ASEAN Centre for Climate Change aims for September open Centre will be a hub for climate research and data gathering

Head of the Brunei Climate Change Secretariat  (BCCS), Ahmad Zaiemaddien, speaks during an EU-Brunei policy seminar on Climate Change. Photo: Rudolf Portillo/The Scoop

BANDAR SERI BEGAWAN – The ASEAN Centre for Climate Change is aiming to begin operations this September, according to the head of the Brunei Climate Change Secretariat (BCCS).

Ahmad Zaiemaddien Pehin Dato Hj Halbi said to get the centre “up and running”, they need to ratify the establishment agreement at the ministerial level, ideally during the ASEAN Ministerial Meeting on the Environment (AMME) this August.

Discussions at the working group and senior official level are ongoing to finalise the ratification, he told The Scoop on the sidelines of an EU-Brunei policy seminar on climate change which took place on Thursday.

“I’m proud of my team for taking it over the line because it hasn’t been easy. It requires constant back and forth with other ASEAN member states. I’m quite proud of the progress we’ve made,” Zaiemaddien said.

The centre will have a Bruneian serve as interim executive director, providing a great opportunity for local talent to drive its agenda and contribute to both diplomatic and research aspects, he added.

The Business Library at Universiti Brunei Darussalam is being refurbished to serve as the physical location for the centre, with the Public Works Department overseeing the project’s design and execution.

The Brunei government has pledged $2.1 million for the centre’s establishment.

Photo: Brunei’s pristine rainforests are rich in biodiversity.

As the centre begins operations, its focus will be on addressing regional environmental challenges and fostering equitable participation among ASEAN member states, Zaiemaddien said.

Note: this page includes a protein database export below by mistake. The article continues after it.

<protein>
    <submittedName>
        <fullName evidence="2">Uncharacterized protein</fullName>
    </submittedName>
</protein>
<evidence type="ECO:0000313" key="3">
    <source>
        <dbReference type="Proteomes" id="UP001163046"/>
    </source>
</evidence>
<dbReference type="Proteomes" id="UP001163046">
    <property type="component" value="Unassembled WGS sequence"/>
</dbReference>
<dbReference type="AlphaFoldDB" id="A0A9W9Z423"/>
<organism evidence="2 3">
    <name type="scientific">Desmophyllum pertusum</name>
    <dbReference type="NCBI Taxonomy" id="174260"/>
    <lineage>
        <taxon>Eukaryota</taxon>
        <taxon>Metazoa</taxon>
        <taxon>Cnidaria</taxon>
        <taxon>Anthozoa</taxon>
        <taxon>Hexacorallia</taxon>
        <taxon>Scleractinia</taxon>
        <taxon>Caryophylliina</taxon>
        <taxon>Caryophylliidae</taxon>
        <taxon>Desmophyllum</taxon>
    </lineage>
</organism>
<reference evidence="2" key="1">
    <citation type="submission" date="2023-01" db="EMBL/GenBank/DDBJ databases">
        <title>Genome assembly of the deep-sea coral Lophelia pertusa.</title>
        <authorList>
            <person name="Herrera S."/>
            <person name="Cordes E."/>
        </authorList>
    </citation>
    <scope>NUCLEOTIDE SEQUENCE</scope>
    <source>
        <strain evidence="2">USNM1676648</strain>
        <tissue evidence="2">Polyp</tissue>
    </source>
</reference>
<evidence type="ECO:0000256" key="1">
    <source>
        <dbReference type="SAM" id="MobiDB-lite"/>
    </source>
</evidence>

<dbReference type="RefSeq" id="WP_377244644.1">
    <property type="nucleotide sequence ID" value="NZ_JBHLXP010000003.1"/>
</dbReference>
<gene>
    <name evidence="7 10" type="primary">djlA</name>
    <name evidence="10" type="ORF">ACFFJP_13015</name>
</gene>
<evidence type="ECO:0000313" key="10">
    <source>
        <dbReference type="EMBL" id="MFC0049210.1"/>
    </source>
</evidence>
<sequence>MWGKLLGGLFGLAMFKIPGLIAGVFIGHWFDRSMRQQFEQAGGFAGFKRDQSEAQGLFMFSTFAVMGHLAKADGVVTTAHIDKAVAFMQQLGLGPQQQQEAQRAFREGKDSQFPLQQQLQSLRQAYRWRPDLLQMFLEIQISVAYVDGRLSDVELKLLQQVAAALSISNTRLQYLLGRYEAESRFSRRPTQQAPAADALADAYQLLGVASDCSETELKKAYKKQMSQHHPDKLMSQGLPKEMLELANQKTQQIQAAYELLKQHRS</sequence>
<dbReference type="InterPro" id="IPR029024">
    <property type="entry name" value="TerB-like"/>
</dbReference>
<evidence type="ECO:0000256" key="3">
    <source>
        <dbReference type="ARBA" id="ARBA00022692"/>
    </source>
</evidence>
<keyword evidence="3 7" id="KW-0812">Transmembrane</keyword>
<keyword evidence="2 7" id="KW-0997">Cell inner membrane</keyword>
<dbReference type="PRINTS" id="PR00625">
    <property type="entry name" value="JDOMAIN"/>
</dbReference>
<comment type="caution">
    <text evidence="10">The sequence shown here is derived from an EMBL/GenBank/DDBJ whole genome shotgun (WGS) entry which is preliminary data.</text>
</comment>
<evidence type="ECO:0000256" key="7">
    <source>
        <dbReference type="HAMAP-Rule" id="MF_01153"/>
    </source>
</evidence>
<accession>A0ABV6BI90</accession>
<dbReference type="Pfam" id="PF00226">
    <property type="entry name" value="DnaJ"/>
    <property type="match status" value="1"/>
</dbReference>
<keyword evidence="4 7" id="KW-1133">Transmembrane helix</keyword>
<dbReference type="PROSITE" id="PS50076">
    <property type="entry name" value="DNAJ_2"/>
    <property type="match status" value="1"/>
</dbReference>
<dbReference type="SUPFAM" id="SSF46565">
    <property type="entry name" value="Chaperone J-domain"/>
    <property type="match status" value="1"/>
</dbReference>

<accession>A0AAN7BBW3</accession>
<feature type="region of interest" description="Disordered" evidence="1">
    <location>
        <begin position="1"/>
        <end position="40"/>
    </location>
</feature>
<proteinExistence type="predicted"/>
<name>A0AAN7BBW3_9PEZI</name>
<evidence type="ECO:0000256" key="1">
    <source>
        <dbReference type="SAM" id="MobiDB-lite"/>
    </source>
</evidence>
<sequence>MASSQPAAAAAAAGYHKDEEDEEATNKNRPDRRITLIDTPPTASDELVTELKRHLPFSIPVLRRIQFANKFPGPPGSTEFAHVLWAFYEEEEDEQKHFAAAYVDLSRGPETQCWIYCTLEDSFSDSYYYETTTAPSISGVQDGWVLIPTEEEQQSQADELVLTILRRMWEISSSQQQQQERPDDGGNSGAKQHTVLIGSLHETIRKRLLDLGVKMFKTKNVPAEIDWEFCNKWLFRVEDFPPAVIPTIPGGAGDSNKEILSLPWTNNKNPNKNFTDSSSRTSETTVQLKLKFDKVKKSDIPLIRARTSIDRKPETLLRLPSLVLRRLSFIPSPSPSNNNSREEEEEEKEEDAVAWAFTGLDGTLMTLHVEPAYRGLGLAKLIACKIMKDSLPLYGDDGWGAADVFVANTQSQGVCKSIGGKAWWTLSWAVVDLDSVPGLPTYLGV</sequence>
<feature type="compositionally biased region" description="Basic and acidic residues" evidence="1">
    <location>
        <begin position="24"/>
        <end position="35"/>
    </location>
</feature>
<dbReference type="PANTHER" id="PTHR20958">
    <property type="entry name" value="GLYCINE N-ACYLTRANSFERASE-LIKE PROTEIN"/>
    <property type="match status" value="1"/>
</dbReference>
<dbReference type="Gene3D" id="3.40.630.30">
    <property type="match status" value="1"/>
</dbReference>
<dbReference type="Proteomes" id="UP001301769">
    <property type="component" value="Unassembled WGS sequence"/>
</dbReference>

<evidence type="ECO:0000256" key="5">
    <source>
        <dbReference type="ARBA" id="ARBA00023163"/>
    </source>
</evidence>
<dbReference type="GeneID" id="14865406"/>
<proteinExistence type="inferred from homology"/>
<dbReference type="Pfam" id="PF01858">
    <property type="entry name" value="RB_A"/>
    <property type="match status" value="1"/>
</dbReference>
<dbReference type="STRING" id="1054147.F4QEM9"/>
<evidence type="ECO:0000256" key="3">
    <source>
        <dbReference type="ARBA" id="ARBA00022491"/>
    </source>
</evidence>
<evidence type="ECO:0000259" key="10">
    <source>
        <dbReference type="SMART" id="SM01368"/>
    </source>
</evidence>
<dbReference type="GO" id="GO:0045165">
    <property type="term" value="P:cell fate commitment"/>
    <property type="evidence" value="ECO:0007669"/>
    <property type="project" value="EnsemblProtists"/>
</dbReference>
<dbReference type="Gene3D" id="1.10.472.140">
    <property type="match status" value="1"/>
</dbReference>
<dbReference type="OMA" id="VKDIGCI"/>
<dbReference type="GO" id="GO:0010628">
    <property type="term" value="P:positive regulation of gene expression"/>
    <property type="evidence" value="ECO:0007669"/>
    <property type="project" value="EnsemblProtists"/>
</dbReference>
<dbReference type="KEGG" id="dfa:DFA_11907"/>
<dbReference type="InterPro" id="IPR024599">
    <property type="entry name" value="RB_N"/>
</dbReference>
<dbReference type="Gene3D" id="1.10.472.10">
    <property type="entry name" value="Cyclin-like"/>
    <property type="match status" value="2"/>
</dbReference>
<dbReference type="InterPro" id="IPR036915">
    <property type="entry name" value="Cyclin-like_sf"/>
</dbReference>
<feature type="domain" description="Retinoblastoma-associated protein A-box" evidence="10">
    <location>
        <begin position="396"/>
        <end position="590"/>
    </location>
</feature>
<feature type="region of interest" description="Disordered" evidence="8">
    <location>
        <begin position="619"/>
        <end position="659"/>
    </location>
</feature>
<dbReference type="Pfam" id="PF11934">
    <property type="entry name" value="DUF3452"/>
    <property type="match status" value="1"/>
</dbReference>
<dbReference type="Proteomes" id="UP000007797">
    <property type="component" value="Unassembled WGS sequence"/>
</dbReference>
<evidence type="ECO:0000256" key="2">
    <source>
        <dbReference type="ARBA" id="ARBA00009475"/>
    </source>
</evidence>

Governance of the centre will be overseen by an ASEAN governing board, similar to the board responsible for the ASEAN Centre for Biodiversity.

“At the start, it’s making sure that everyone’s in line and has the same strategy moving forward. It’s going to take time. The first 18 months to three years [will be an] opportunity for us to learn and improve,” Zaiemaddien said.

He explained that each ASEAN country has different national circumstances and priorities, making it crucial to find areas of common ground for effective collaboration.

The BCCS head added that the region’s access to capital and potential for nature-based solutions can drive progress in climate change adaptation. 

He shared that several ASEAN dialogue partners, including New Zealand, Australia, the UK, Japan, and Korea, have already offered assistance in terms of infrastructure, resources, and funding, with New Zealand donating NZD$500,000.

Regarding Brunei’s progress in reducing greenhouse gas emissions, he said the sultanate has surpassed the annual emission reduction targets outlined in the country’s climate change policy document.

In 2022, annual greenhouse gas emissions fell to 11.4 million tonnes of CO², surpassing the target of 15.82 million tonnes set by the government.

Detailed figures will be disclosed after the completion of the greenhouse gas country verification process, Zaiemaddien said, adding that Brunei’s progress lays a “strong foundation” for meeting its commitments under the Paris Agreement, where it has pledged to slash emissions by 20% by 2030. 

The EU-Brunei Seminar on Climate Change Adaptation and Mitigation was organised by the EU-Brunei Partnership Facility. The Scoop is the official media partner for the event.